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Sinn Fein apologies for IRA’s 1979 assassination of Prince Philip’s uncle Louis Mountbatten

Sinn Fein apologies for IRA’s 1979 assassination of Prince Philip’s uncle Louis Mountbatten – 24 hours after Duke’s funeral

  • Louis Mountbatten was killed in 1979 when IRA blew up his yacht in Mullaghmore
  • His 14-year-old grandson and the boatman, 15, were both also killed in the blast
  • Sinn Fein leader Mary Lou McDonald said she was sorry it happened and said it was ‘heart-breaking’, comments which came the day after Prince Philip’s funeral 

The leader of Ireland’s Sinn Fein party on Sunday apologised for the group’s killing of Prince Philip‘s uncle Louis Mountbatten.

The IRA, of which Sinn Fein was once the political wing, killed Philip’s mentor in 1979 as part of the decades-long conflict waged between Irish republicans and those who wanted Northern Ireland to remain in British hands.

Mary Lou McDonald’s comment came the day after the husband of Queen Elizabeth II was laid to rest, following his death at the age of 99 on April 9.

The leader of Ireland’s Sinn Fein party on Sunday apologised for the group’s killing of Prince Philip’s uncle Louis Mountbatten. Pictured: Lord Mountbatten with Prince Philip in 1965

Earl MountbattenLouis Mountbatten, 1st Earl Mountbatten of Burma

Sinn Fein leader Mary Lou McDonald

Sinn Fein leader Mary Lou Macdonald (right) described the killing of Lord Mountbatten (left) by the IRA as heartbreaking as she apologised the day after his nephew Prince Philip’s funeral

‘Of course I am sorry that happened, of course that is heart-breaking,’ McDonald told Times Radio.

‘I am happy to reiterate that on the weekend that your queen buried her beloved husband,’ she added.

It was the first time the political leader of Irish republicans has apologised for the bombing, with McDonald’s predecessor Gerry Adams saying at the time that Mountbatten was a legitimate target.

Lord Mountbatten was holidaying with his family, as he did every August, at Classiebawn Castle, on the west coast of Ireland when the attack took place.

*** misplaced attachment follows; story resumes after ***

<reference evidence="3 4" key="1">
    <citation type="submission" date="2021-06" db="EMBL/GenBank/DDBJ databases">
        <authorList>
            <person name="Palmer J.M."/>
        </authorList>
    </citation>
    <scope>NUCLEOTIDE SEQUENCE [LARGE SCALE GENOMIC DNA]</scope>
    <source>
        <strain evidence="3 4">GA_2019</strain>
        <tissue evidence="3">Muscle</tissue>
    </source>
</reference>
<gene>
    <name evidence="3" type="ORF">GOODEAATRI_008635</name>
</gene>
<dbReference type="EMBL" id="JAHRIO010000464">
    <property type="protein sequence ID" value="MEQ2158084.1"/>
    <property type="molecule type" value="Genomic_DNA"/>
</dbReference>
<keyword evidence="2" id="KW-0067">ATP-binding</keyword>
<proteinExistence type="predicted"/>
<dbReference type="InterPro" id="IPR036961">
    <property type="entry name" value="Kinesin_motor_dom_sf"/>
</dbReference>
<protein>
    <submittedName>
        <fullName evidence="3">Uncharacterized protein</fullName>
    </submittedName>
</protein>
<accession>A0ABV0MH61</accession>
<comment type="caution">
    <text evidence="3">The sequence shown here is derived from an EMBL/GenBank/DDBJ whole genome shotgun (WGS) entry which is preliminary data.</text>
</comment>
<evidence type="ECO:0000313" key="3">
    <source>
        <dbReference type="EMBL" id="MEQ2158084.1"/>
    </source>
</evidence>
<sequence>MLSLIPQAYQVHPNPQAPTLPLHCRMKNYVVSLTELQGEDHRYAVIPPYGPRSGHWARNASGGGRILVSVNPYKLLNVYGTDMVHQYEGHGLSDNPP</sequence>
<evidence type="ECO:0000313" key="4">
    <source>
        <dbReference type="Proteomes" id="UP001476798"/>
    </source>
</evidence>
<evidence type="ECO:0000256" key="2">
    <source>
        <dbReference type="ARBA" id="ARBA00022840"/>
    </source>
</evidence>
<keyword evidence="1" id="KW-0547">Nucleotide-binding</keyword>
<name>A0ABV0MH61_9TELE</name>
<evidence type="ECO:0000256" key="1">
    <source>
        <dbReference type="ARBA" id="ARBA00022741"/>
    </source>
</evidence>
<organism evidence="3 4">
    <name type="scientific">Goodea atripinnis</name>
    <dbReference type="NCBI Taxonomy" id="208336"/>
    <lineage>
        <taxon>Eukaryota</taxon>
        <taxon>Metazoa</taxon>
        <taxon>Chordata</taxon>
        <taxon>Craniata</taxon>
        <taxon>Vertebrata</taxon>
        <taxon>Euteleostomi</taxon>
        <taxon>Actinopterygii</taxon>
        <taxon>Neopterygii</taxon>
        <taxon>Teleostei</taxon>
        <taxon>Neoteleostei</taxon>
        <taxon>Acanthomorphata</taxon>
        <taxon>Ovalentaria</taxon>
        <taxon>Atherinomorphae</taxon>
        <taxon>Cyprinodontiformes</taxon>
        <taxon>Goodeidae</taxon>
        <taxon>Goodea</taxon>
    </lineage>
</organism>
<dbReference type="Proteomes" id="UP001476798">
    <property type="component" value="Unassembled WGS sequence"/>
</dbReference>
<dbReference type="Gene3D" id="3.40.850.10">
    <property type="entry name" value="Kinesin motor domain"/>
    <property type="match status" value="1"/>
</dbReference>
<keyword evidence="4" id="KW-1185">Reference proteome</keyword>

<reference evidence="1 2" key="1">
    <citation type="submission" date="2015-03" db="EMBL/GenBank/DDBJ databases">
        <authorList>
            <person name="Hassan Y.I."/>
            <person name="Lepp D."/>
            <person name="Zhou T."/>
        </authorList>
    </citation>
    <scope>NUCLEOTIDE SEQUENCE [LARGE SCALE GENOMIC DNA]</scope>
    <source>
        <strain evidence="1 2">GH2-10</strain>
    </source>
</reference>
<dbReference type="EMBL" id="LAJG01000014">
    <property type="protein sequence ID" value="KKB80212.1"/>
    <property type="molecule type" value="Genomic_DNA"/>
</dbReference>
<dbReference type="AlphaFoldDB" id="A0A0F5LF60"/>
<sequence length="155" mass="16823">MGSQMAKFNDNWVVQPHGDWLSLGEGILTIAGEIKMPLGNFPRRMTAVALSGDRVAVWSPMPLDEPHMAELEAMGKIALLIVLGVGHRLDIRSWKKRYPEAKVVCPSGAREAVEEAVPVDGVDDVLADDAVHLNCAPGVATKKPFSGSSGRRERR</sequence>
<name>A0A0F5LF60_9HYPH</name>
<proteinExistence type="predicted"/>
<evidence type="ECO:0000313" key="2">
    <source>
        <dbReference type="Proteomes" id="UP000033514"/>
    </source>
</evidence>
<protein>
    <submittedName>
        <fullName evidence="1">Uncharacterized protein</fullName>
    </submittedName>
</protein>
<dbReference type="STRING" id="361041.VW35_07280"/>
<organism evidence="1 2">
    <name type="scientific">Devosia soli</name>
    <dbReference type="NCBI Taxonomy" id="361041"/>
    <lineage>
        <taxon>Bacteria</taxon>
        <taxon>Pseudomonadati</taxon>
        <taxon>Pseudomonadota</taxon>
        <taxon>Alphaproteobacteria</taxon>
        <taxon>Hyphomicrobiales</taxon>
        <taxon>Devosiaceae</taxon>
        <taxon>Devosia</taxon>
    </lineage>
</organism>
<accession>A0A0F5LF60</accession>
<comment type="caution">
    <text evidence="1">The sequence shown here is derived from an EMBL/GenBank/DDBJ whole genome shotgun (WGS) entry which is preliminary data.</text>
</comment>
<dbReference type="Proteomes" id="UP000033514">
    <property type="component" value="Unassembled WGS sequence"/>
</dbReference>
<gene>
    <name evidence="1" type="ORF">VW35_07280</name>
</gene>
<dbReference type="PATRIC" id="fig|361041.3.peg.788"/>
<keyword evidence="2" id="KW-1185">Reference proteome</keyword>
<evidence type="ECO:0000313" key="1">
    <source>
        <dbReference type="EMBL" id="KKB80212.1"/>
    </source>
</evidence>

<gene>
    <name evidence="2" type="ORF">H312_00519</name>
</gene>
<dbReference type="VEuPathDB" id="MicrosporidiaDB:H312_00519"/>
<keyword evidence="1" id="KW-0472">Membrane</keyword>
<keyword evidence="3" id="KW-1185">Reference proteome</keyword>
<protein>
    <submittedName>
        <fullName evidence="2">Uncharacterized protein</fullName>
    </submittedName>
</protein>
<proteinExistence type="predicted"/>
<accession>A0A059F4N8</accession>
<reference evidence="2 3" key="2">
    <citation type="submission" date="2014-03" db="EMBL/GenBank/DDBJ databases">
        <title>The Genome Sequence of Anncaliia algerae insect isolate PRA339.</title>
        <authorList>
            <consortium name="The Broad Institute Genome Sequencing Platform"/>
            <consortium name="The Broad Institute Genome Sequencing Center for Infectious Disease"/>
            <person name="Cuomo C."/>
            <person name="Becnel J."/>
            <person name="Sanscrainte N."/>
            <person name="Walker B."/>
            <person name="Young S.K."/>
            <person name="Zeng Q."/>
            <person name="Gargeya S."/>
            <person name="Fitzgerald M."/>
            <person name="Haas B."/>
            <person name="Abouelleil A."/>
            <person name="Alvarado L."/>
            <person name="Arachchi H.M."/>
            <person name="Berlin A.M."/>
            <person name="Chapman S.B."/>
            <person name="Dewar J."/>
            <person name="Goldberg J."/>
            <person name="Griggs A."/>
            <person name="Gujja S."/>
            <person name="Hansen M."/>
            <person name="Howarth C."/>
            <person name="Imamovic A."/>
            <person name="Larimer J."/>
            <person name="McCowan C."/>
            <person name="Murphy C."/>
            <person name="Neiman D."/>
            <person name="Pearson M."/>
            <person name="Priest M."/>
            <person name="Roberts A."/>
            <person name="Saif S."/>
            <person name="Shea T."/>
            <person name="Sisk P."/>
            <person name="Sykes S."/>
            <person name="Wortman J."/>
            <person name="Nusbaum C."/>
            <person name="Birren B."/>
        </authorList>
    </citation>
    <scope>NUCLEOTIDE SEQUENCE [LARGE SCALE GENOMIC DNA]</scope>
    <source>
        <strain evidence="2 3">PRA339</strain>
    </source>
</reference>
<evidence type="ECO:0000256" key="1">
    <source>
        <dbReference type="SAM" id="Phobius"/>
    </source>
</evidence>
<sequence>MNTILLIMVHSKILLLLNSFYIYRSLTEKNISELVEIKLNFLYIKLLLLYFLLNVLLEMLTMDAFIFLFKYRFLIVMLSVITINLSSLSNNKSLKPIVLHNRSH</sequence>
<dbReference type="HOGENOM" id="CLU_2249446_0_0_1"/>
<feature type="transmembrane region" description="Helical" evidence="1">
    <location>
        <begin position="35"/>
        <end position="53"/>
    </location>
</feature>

The IRA had placed a bomb on his custom boat Shadow V which was then detonated shortly after it departed for a day trip.

Louis Mountbatten pictured with members of his family on Shadow V at Mullaghmore, County Sligo in the Republic of Ireland, circa 1975. He was killed on a similar fishing trip in 1979

Louis Mountbatten pictured with members of his family on Shadow V at Mullaghmore, County Sligo in the Republic of Ireland, circa 1975. He was killed on a similar fishing trip in 1979

The group stated at the time that the ‘bombing was a discriminate act to bring to the attention of the English people the continuing occupation of our country’. 

Three other people, including Mountbatten’s 14-year-old grandson and a 15-year-old boy, were killed when the IRA blew up Mountbatten’s yacht in the Irish village of Mullaghmore.

Lord Mountbatten was Philip’s maternal uncle as the brother of Philip’s mother Alice and it is thought the two were extremely close up until his death at the hands of the IRA. 

Lord Mountbatten’s daughter, Lady Patrica Brabourne, 55, her husband Lord Brabourne, 54, the Dowager Lady Brabourne, 82, and Nicholas’s twin brother, Timothy, also were on board and were taken to hospital. 

Lady Brabourne died the day after the attack while receiving treatment in hospital. 

Mountbatten was also a mentor to Philip’s son Prince Charles.

McDonald said Sunday that ‘my job, and I think Prince Charles… would absolutely appreciate this, is to lead from the front now, in these times.

‘It’s all of our jobs to make sure that no other child, no other family, irrespective of who they are, face the kind of trauma and heartbreak that was all too common sadly in all sides on this island and beyond,’ she said.

Around 3,500 lives were lost in the conflict between unionists and nationalists over the future of Northern Ireland that ended with a landmark peace deal in 1998.

On Saturday, Irish prime minister Micheal Martin warned against a ‘spiral back’ into sectarian conflict in Northern Ireland, as a week of riots raised fears for the future of the fragile deal.

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